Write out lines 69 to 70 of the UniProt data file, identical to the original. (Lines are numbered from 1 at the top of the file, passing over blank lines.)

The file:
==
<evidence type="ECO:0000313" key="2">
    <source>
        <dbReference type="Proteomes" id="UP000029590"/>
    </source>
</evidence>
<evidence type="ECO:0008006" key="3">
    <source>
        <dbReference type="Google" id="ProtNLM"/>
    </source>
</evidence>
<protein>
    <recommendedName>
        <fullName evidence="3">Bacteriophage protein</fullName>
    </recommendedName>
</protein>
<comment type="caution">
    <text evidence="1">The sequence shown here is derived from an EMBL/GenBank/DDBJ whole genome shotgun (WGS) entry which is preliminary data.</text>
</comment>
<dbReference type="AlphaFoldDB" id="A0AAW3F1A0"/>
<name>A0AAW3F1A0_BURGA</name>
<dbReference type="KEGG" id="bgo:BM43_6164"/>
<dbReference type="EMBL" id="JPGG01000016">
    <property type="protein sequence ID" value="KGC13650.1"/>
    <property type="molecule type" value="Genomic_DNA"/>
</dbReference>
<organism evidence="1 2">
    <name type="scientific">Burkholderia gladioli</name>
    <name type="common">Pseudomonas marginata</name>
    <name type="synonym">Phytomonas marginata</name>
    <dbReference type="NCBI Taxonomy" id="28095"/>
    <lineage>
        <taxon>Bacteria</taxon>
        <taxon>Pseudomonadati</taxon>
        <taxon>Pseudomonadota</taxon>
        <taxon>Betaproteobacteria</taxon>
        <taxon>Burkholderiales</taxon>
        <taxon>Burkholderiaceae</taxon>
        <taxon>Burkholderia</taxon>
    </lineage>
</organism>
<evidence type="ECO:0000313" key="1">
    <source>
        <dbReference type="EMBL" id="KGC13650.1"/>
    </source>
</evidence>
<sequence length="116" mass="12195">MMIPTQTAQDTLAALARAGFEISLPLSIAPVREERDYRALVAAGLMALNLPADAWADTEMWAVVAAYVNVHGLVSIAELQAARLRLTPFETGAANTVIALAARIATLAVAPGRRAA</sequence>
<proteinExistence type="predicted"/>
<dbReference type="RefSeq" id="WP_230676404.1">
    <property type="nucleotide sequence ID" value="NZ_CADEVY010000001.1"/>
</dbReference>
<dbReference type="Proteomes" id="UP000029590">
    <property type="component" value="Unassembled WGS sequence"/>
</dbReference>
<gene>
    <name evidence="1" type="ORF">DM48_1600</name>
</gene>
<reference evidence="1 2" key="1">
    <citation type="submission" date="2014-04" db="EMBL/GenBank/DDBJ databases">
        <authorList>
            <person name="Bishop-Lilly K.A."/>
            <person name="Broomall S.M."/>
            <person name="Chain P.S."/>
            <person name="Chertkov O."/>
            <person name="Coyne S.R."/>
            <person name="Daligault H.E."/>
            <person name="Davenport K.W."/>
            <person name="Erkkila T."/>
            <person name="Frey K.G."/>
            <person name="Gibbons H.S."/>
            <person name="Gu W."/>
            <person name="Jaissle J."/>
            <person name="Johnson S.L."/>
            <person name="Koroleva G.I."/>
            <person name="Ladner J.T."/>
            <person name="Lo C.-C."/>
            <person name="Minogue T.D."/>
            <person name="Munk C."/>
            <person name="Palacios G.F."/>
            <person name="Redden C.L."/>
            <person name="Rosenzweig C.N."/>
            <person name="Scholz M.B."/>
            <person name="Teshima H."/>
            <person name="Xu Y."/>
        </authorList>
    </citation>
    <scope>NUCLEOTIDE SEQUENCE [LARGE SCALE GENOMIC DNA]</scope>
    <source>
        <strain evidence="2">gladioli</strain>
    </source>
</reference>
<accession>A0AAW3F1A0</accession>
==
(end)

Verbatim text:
            <person name="Gibbons H.S."/>
            <person name="Gu W."/>